"INM-088 is again looking at the same rare cannabinoid, CBN, but this time as a potential treatment for eye disease, in particular glaucoma. We're still in preclinical phase, which means we're collecting all the information needed to seek approval to go into human clinical trials. It's a process that is ongoing; it's a pretty expensive and timely process. Our anticipation is that in a year's time, we will be filing that information seeking to initiate human trials," the executive told The Fly.
'EXCITING' OPPORTUNITIES: Looking out over the remainder of the year, InMed's CEO is "very excited" about the opportunity in the health and wellness sector. "Health and wellness sector is pretty exciting. If you think about where CBD is currently used, you will find all kinds of products. It was probably quite overhyped in terms of what it is capable of doing. But what we're starting to see is these rare cannabinoids that are not easily extracted from the plant have therapeutical potential in treating a number of different ailments. What we're doing is manufacturing at a very large scale in seeking to bring down the overall cost of these rare cannabinoids and provide them as raw materials to the health and wellness sector. We already launched two – CBC and CBT, and we're on the brink of launching two additional ones that have a lot more data behind them in terms of what their potential is: CBDV and THCV, both non-intoxicating rare cannabinoids that have a very unique profile from the more common cannabinoids that people know about, which are CBD and THC. We're very excited about that opportunity. One of the big milestones will growing that business over the course of this year. We're also continuing to build our patent portfolio."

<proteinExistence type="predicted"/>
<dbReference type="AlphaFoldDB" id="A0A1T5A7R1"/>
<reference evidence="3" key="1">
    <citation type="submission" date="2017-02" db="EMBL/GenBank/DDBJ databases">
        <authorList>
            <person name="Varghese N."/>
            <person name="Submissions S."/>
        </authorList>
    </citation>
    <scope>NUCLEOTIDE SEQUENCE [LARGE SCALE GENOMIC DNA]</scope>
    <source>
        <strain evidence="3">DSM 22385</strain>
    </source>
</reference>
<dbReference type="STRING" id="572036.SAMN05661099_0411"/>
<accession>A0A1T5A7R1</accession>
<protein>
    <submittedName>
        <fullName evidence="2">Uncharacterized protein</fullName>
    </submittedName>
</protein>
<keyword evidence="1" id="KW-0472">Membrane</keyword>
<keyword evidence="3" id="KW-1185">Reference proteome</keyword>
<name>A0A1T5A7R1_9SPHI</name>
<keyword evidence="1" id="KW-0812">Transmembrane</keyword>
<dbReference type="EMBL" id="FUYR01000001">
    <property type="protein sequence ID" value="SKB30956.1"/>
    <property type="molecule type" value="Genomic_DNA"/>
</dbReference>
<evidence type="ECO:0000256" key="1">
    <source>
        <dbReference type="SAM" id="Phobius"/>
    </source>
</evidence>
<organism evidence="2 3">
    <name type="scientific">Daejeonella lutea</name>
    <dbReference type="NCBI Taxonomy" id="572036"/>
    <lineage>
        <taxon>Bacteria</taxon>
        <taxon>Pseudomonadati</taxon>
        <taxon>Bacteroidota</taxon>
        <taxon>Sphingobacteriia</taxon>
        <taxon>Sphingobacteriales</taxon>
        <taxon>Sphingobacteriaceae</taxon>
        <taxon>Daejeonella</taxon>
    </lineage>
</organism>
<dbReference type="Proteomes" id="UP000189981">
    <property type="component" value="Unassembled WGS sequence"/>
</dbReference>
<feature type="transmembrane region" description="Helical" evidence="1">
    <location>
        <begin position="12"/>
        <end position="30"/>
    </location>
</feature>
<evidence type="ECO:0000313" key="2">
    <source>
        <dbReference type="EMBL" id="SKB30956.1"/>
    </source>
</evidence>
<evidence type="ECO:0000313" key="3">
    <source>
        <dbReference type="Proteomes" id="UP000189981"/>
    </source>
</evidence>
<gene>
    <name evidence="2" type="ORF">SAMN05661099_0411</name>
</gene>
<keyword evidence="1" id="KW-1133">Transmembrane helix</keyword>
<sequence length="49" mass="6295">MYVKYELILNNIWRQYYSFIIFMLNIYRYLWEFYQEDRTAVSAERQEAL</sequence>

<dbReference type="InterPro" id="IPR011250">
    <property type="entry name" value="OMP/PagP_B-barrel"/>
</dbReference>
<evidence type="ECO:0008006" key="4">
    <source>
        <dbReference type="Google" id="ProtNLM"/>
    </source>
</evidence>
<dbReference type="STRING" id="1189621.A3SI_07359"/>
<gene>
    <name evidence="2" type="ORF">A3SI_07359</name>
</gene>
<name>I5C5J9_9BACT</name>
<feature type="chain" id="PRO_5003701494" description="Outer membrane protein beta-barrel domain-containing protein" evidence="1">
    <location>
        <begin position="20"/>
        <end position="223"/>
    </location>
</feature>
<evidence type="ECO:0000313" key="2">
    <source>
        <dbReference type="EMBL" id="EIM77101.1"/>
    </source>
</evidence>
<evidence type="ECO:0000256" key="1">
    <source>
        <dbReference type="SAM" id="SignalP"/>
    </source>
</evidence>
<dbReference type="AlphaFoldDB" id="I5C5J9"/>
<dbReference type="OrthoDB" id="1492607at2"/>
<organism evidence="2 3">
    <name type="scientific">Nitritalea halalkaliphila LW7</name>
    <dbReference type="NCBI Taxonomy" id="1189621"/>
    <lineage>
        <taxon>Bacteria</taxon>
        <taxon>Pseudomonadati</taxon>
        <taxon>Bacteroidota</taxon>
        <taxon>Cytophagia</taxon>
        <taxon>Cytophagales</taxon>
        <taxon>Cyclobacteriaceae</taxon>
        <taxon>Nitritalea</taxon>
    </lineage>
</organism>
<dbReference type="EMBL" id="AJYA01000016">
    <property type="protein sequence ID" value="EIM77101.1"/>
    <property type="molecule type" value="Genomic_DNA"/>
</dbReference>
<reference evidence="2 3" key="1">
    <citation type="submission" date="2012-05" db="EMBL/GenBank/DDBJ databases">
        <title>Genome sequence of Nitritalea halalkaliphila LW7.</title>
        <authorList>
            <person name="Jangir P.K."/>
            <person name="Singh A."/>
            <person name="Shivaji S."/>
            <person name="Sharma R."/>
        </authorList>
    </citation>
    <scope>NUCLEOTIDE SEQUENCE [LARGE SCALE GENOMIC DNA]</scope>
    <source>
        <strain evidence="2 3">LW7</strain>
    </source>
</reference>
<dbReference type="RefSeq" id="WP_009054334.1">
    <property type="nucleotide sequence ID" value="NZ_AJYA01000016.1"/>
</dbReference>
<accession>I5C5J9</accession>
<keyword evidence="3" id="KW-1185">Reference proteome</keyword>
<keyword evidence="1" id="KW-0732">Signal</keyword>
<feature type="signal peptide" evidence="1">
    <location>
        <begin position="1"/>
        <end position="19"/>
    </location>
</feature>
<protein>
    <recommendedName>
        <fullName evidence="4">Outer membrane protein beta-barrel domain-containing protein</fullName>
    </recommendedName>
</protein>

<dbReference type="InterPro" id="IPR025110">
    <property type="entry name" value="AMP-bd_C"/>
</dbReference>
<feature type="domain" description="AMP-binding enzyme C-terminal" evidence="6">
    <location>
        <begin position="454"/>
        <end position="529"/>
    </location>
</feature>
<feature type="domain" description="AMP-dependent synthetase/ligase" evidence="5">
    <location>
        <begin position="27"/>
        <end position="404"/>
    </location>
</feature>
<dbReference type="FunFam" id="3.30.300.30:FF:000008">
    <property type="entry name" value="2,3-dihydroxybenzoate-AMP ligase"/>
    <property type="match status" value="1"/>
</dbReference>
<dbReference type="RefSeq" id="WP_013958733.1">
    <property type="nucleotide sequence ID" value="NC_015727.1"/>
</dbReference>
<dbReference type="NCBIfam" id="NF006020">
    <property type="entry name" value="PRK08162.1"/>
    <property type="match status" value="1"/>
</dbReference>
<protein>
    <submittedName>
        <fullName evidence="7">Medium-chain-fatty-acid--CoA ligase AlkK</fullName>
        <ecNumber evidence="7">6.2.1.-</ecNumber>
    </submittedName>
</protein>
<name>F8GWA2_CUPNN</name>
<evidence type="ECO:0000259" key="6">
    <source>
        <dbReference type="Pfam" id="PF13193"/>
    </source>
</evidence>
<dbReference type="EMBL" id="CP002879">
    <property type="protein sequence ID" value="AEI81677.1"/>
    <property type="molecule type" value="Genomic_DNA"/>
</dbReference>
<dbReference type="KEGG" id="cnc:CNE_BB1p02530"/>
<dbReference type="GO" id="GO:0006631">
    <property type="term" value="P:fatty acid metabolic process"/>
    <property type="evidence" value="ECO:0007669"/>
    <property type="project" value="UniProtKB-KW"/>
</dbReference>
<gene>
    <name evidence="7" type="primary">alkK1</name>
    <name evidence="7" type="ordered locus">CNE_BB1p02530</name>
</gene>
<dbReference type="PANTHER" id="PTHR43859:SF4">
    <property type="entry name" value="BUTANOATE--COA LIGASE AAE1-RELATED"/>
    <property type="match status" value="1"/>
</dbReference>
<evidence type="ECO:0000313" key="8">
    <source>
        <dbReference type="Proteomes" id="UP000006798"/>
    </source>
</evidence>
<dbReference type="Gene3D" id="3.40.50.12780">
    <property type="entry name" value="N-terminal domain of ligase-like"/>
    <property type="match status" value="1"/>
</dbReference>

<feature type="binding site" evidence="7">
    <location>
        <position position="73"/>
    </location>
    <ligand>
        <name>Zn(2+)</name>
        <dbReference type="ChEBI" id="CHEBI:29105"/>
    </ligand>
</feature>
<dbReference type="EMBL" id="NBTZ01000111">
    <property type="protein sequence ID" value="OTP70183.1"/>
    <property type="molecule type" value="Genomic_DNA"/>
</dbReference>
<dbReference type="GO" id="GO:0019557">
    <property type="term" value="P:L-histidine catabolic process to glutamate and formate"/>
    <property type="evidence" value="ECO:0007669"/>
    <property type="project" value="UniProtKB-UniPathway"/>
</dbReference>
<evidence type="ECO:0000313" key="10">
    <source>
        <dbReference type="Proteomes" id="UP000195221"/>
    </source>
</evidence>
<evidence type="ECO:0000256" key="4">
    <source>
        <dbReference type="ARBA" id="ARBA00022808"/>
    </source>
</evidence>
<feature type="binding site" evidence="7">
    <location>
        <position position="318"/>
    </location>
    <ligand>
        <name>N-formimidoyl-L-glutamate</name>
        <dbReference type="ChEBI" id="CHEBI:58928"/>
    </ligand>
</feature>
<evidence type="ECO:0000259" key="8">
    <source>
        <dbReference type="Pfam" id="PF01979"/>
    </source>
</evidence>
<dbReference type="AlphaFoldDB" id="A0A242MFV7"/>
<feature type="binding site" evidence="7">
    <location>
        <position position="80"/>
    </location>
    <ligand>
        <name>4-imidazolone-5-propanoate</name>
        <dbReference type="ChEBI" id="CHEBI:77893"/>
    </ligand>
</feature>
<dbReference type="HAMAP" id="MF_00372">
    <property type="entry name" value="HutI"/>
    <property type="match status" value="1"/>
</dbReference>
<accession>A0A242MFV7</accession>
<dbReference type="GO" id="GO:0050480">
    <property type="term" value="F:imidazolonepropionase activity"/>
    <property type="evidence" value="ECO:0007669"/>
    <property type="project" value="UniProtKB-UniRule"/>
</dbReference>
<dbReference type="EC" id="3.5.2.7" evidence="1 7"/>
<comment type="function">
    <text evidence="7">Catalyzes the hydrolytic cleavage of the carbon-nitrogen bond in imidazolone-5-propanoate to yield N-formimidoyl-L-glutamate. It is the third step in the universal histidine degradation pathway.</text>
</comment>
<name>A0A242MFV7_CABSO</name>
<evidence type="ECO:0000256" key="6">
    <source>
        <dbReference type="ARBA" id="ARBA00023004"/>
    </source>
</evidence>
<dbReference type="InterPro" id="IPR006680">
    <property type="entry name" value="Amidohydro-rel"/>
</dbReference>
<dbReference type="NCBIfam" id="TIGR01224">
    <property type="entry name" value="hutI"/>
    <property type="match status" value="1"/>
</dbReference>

COVID-RELATED IMPACT: Discussing COVID-related impacts with The Fly, Adams explained that InMed is "not immune from all the supply chain issues that have taken place across all industries. We're trying to work very closely with our suppliers and vendors to make sure we minimize any impact. There have been shipping delays."
NO AFFILIATION WITH MARIJUANA: "There's a perception that we're somehow associated with marijuana," InMed's CEO said. "We have no affiliation with the plant, we don't grow the plant, and never touched the plant or any of its extracts in anything we do. We're a pharmaceutical company that is using advanced technologies to manufacture this class of compounds called rare cannabinoids. It's more consistent and more reliable and we can still make these bioidentical to what the plant makes so you have that natural effect. We don't have any intoxicating cannabinoids in our portfolio. We're a biotech looking to use these strong understanding of cannabinoids and manufacturing knowhow to bring these products forward," the executive explained to The Fly.
"Meet the Company" is The Fly's recurring series of exclusive short interviews with Executive Officers to offer a deeper look inside the company.